Is it Possible to Lose Social Security Disability Insurance (SSDI)?

Social Security Disability Insurance (SSDI) is a major source of support for millions of Americans suffering from severe disabilities. It allows recipients to have some income to cover necessities, even when they’re not able to work due to their disability. But is it possible for someone to lose their disability benefits, and if so, how?

In truth, it is entirely possible for someone to lose their disability benefits, for a variety of reasons. On the positive side, sometimes a person loses their disability benefits because their disability improves to the point that they no longer are considered disabled by the Social Security Administration. In this case, they cease to be eligible for disability benefits because they don’t need them anymore, which is about the best possible reason to lose SSDI benefits.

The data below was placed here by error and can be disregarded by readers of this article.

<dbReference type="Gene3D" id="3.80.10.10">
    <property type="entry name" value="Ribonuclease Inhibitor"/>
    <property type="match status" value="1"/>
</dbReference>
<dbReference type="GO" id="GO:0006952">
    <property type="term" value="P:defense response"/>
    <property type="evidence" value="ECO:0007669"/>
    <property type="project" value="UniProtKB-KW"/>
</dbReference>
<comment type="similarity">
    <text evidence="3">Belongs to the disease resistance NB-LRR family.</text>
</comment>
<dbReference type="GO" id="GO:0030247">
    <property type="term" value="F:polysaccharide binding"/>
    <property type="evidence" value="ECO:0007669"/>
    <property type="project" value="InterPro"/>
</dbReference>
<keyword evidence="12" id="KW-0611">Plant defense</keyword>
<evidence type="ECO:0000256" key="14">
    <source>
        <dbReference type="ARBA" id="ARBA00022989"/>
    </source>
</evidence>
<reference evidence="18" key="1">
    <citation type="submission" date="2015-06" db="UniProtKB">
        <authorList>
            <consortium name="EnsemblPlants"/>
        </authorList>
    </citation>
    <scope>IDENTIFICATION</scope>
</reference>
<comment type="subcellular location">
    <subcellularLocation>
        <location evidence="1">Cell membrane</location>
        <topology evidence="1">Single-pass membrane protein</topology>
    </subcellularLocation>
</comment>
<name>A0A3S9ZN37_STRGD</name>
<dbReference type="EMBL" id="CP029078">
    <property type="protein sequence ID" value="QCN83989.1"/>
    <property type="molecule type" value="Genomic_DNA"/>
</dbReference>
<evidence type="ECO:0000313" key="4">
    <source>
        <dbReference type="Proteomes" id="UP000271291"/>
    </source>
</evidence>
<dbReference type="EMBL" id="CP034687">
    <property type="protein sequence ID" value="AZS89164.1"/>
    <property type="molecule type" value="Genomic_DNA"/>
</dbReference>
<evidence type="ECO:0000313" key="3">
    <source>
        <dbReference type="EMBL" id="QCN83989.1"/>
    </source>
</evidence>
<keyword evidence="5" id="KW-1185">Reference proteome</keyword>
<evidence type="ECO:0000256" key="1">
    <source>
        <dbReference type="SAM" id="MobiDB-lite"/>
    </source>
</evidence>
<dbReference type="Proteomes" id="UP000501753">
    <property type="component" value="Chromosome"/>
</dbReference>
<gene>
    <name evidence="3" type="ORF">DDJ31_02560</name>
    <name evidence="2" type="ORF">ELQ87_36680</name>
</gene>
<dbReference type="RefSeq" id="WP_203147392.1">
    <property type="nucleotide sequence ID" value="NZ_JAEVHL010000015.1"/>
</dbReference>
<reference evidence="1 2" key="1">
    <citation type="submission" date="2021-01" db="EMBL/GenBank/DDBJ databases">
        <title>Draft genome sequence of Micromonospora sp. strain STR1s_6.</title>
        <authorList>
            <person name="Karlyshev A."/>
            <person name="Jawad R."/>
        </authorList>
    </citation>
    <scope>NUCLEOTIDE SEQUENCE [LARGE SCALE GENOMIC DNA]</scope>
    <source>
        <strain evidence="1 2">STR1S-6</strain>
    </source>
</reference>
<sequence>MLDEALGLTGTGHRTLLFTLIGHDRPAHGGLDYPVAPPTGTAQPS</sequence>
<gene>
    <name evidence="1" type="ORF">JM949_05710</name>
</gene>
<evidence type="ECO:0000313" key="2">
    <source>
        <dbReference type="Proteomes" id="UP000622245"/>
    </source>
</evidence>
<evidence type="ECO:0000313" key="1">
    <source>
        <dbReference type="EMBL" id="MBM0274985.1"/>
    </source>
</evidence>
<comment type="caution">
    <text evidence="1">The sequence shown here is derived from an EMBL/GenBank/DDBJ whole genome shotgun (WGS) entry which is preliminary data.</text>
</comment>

Another related reason that someone can lose their benefits is that they begin to engage in work, regardless of their recognized disability. While it is possible to engage in some work and maintain your SSDI benefits, exceeding a certain amount of income (approximately $720 per month) may threaten your benefits. This is because SSDI is intended to replace the income that a person would normally make from work, which they ostensibly don’t need if they are gainfully employed.

Finally, if you are incarcerated, that can threaten your disability benefits. If you are jailed or imprisoned for any period greater than thirty days, your SSDI benefits will be suspended until you are released. You can have the benefits reinstated afterwards, but you aren’t entitled to any benefits you would’ve received while you were incarcerated.

If you or a loved one need assistance applying for SSDI benefits, it is important that you seek the guidance of an experienced Social Security Disability benefits lawyer. The lawyers at Sullivan & Kehoe, LLP have over 50 years of combined experience between its attorneys and are available to you or your loved one in obtaining Social Security Disability or Supplemental Security Income benefits. To schedule a consultation with our New York Social Security Disability benefits lawyers, call (631) 823-7155.

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